Reg Revisits Gay '80s
Sometimes you've just got to save the best for last, and that's exactly what The Little Room Downstairs Theater has done with its season
finale production of Kevin Elyot's My Night with Reg. The Oliver Award-winning play is the best script the theater has come up with this year. The British comedy of manners about gay life in the '80s is filled with a funny tenderness that glistens with an exquisitely dark lining of bitter irony.
The audience is flung back into the innocent '80s when Phil Collins ruled the airwaves and AIDS was still just a frightening rumor, in the days before everybody knew somebody who'd gotten sick and died. But even in the sweet times there were cautious men. And Guy (Jimmy Phillips) is a very cautious man, so much so that he has all but given up sex "with things as they are." His friends tease him, saying he has taken "safety to an extreme. He masturbates in garden gloves."
The truth is that Guy has reduced his sexual escapades to a strange S&M relationship he starts with a fellow over the phone. His buddies, though, carry on as though they haven't heard about AIDS, taking on lovers and being unfaithful. Only the audience knows how right Guy is to be so afraid.
But don't go expecting the usual tearjerking AIDS tale. Elyot has found something completely new to say about the disease, something anthropologically fascinating. Instead of concentrating on the obvious sadness of death, the play goes back to the beginnings of the disease and examines the early collective denial about AIDS.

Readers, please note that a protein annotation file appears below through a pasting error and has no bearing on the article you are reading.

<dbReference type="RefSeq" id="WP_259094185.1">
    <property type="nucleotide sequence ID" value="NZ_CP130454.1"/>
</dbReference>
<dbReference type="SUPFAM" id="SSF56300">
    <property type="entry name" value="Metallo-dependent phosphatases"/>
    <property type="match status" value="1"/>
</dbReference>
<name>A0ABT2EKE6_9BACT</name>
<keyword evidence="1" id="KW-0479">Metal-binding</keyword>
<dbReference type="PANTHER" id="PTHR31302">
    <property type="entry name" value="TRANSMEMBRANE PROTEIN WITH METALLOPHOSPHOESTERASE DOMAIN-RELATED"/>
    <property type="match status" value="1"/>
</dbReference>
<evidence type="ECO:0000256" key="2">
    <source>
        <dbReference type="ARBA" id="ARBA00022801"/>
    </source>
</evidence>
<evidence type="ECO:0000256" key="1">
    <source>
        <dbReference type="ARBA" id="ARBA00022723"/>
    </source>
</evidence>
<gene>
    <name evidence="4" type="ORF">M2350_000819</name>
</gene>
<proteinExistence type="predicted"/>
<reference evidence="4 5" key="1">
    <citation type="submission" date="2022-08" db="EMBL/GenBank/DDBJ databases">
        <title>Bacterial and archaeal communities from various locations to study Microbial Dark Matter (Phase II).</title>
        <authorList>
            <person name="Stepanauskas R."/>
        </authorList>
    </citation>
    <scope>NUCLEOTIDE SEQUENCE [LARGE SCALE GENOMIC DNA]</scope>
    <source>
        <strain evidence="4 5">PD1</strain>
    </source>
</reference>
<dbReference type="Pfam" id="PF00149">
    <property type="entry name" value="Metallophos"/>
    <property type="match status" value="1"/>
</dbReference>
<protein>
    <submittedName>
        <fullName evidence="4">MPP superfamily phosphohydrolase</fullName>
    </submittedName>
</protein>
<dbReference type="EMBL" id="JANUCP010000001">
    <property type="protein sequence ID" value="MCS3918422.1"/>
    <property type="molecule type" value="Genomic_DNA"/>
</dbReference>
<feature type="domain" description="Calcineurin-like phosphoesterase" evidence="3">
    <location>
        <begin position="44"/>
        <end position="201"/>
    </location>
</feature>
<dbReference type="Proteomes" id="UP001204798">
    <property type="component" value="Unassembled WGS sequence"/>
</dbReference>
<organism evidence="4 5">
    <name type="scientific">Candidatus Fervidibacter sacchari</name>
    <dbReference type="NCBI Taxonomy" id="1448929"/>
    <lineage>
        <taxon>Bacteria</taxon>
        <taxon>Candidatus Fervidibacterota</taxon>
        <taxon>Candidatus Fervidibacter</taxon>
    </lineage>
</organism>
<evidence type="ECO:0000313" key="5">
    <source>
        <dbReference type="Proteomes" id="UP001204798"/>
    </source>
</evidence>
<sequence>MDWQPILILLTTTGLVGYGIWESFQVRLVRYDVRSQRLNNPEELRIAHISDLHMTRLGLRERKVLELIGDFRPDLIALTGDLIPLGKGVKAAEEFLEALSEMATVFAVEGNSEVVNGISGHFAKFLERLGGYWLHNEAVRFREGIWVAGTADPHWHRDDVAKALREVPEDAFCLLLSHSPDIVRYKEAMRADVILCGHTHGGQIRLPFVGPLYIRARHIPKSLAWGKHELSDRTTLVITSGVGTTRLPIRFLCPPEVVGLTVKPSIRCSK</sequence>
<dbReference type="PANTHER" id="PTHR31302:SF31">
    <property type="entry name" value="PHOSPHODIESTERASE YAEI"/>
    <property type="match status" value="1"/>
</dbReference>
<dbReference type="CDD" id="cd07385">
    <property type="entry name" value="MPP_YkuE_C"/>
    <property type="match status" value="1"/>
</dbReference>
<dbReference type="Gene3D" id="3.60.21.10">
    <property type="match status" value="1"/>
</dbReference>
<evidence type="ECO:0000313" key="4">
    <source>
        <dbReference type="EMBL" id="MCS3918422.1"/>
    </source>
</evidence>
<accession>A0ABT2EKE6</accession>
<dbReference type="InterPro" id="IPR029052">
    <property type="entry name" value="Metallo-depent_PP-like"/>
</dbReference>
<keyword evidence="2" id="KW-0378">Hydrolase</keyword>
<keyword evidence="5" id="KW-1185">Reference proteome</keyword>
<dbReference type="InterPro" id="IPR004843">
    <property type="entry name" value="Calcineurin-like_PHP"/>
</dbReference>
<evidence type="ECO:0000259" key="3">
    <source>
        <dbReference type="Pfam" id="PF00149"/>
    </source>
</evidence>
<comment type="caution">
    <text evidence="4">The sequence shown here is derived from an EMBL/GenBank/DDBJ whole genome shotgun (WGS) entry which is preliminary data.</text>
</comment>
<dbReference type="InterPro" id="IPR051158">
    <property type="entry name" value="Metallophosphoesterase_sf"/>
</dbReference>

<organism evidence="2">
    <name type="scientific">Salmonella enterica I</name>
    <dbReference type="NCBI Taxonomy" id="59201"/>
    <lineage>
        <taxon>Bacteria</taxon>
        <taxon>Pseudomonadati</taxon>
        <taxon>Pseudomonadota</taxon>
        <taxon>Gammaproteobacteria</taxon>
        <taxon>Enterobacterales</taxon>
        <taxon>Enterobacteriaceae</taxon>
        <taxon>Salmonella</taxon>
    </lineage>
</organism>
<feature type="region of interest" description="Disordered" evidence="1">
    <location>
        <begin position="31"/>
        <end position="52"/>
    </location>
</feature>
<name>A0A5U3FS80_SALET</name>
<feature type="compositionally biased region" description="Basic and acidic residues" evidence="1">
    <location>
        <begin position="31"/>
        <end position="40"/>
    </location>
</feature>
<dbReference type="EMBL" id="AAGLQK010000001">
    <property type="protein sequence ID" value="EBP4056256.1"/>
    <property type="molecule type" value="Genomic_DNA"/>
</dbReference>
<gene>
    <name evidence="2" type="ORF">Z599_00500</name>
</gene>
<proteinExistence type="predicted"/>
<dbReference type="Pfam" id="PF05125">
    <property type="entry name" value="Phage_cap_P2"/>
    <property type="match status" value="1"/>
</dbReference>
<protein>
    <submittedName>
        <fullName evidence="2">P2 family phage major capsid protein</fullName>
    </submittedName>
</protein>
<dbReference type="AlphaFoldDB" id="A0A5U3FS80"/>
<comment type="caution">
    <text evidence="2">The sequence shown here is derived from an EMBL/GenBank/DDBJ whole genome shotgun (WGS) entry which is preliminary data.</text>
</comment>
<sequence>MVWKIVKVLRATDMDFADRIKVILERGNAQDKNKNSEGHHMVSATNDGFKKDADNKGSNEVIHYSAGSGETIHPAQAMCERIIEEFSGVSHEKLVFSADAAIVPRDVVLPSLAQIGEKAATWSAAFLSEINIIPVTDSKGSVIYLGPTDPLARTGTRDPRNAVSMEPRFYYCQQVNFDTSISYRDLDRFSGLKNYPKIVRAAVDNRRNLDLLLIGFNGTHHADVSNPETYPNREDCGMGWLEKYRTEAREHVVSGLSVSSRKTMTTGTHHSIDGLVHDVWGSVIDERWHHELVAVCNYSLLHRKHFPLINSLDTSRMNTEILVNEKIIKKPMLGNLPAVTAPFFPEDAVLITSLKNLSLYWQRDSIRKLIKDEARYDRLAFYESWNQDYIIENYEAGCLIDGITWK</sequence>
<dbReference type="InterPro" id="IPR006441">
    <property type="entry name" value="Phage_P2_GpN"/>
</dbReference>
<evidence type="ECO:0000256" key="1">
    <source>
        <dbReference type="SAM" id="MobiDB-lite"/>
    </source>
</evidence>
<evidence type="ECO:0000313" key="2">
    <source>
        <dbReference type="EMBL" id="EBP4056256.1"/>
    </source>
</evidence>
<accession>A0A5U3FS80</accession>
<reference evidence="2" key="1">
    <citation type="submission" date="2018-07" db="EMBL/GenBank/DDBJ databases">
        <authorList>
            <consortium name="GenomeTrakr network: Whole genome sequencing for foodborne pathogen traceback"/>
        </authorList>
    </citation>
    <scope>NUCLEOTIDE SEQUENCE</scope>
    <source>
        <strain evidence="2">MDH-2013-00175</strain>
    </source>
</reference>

Even more stunning, Elyot manages to examine this head-in-the-sand mentality without passing blame. A smart plot twist at the end explodes any myths the audience might hold about the disease. The result is a very intelligent and large-hearted examination of an idiosyncratic moment in history.
It's the characters who make this story so appealing. And Little Room has put together one of the best casts to hit a Houston stage this season. Phillips's Guy is a warm, round-faced fellow who knits and makes a great listener. We hear all about who's sleeping with whom because everyone tells Guy everything. Of course no one thinks about Guy in a sexual way, much to his dismay. Even Eric (Spencer McCormack), Guy's young and studly house painter, giggles at the very notion of sleeping with him.
The hugely talented McCormack plays Eric as a kind kid with a beautiful smile who has got more on the ball than the older men surrounding him. He sees the world as it is, full of longing, hope and disappointment.
Old sot Daniel, played with great, big-armed gusto by Beach Vickers, lives a lie. He happily toasts "to sodomy," hugs his friends and is blind to the fact that his lover of many years "was a good fuck" to many men. One of them was John (Greg Coles), the irresponsible ne'er-do-well whom Guy has secretly adored for years. John's an empty heart. About his own mother's death he says that she died "just in time. I'd nearly run out of what Dad left me." He brings Guy a housewarming gift, a recipe book titled Cooking for One. A long-time bickering couple, Benny (John Kaiser) and Bernie (Paul Sidello), complicate the story.
Under the quick and fine direction of Marcy Bannor, these men create a microcosm of gay life back in the '80s, just when life was getting complicated.
My Night With Reg runs through August 21 at The Little Room Downstairs Theater, 2325 Bissonnet, (713) 523-0791. $15.
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